Amazon’s HQ3 Won’t Be in the US Unless Something Changes
Amazon is nearing a decision on where it will locate its second headquarters — HQ2. The company is planning to spend more than $5 billion and eventually create up to 50,000 high-paying jobs.
The announcement will bring an end to a closely watched competition that sparked important debates about what it would take to win. But it’s not too early to start thinking about HQ3.
Amazon listed specific criteria for selecting the winner, such as: the site and buildings, including specific tax incentives to build them; transportation networks; culture and quality of life; and a labor force with a strong pipeline of talent.
The company gave particular emphasis to sites with a strong university system, asking cities to identify universities and community colleges with relevant degrees and quantify the number of graduates who have attained those degrees over the last three years.
After Cincinnati’s regional development spokesperson, Ed Loyd, received a briefing on why Cincinnati did not make it into the final 20, he stated, “Talent was the most important factor out of everything they looked at.”
Amazon’s 20 finalist cities have a robust high-tech talent pool. Between 2013 and 2015 many of these regions created 10,000 to even 31,000 new high-tech jobs, with many witnessing double-digit growth over this two-year period.
Given Amazon’s hiring record, it’s not surprising that the quality of the labor force that will surround HQ2 is the top priority.
Many of Amazon’s top decision makers — and, indeed, the workforce that has made the company so successful — graduated from colleges and universities five, 10 or 15 years ago when the United States still ranked high internationally in college-degree attainment.
America’s international ranking has been deteriorating rapidly, not so much because the United States has dropped substantially, but because other countries have made enormous investments in higher education and are graduating new entrants into the labor force at much higher rates.
In 1995, the United States was first among OECD member countries in the number of college graduates. By 2012, the U.S. dropped to No. 19 out of the 28 OECD countries.
In five years, it is likely that Amazon will be looking for a third headquarters, or HQ3. Will the company be able to restrict its next competition to North America? It is doubtful, unless the United States gets serious about higher education.
New data from the Lumina Foundation show there were small gains in degree attainment in 2016, but persistent gaps remain by race and ethnicity, with the fastest growing populations lagging the most. Our nation’s diversity is our greatest competitive advantage, but only if we provide opportunities to grow talent and career mobility.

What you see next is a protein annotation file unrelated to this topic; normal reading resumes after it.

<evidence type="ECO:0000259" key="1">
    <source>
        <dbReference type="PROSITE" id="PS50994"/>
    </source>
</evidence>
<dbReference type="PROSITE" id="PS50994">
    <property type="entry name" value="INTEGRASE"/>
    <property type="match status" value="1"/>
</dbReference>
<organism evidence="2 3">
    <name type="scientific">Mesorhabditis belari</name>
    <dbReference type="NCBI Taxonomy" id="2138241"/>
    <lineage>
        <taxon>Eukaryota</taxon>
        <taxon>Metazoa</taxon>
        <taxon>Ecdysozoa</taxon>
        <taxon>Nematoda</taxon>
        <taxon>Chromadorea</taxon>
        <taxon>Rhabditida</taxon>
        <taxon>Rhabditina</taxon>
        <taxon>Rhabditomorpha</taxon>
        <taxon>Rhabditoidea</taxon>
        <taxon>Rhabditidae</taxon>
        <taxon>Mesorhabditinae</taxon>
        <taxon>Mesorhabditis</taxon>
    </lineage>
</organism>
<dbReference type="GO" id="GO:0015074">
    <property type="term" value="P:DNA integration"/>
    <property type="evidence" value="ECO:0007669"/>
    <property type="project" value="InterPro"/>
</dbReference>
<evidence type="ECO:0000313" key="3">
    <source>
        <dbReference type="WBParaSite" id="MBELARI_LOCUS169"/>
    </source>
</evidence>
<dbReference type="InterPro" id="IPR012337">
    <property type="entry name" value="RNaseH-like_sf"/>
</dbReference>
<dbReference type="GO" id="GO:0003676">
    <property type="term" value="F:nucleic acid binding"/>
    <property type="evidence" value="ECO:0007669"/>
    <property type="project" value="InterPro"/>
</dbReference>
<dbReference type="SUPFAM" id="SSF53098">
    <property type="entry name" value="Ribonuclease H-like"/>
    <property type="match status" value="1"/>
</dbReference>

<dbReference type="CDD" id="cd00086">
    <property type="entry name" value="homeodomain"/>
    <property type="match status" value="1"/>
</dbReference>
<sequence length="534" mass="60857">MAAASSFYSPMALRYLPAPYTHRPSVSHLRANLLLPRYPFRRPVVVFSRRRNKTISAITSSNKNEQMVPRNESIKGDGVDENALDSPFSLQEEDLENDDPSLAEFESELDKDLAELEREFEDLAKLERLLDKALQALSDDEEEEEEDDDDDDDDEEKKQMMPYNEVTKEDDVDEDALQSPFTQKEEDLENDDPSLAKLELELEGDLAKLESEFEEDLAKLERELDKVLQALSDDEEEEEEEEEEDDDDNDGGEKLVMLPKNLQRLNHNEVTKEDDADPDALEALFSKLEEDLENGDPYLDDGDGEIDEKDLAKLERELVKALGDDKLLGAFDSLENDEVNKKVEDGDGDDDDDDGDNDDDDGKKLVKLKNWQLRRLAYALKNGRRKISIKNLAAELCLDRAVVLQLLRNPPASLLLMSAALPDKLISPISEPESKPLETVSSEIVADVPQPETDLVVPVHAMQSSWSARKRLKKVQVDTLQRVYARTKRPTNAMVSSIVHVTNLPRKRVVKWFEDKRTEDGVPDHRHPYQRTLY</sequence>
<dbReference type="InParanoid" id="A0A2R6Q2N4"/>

If we are serious about ensuring that Amazon’s HQ2 and HQ3 remain in North America, it is time to invest in higher education.
Only 10 of the leading high-tech cities of the world are in North America, and three of those are in Canada. Unlike the U.S., our northern neighbor continues to be a world leader in higher-education graduation rates.
Amazon will have a hard time denying the other top 25 high-tech cities in the world — such as Berlin, Shenzhen, Bangalore, Stockholm, Seoul and Hong Kong — from competing for the HQ3 site. Doing so would significantly lower the bar for the quality and quantity of high-tech talent.
A group of industry, higher education and government leaders on the National Commission on Financing 21st Century Higher Education published recommendations for how the U.S. can attain an internationally competitive 60 percent postsecondary graduation rate.
Supported by the Lumina Foundation, the commission identified specific policy recommendations designed to increase degree attainment, including the following:
- Realign incentives and retarget existing funds to make the entire system more affordable.
- Create innovative models in the delivery of postsecondary education that can make the entire system more productive.
- Identify options from all levels of government and the private sector to increase funding for higher education.
Now is the perfect time to embrace this international challenge and make higher education a national priority before Amazon’s HQ3 goes to Europe or Asia — and is followed by Google, Apple and other firms that require a highly educated, high-tech labor pool.
Bernadette Gray-Little is chancellor of the University of Kansas. David W. Nelms is chairman and CEO of Discover Financial. Gray-Little and Nelms serve on the nonpartisan National Commission on Financing 21st Century Higher Education, formed by the University of Virginia’s Miller Center of Public Affairs (@Miller_Center).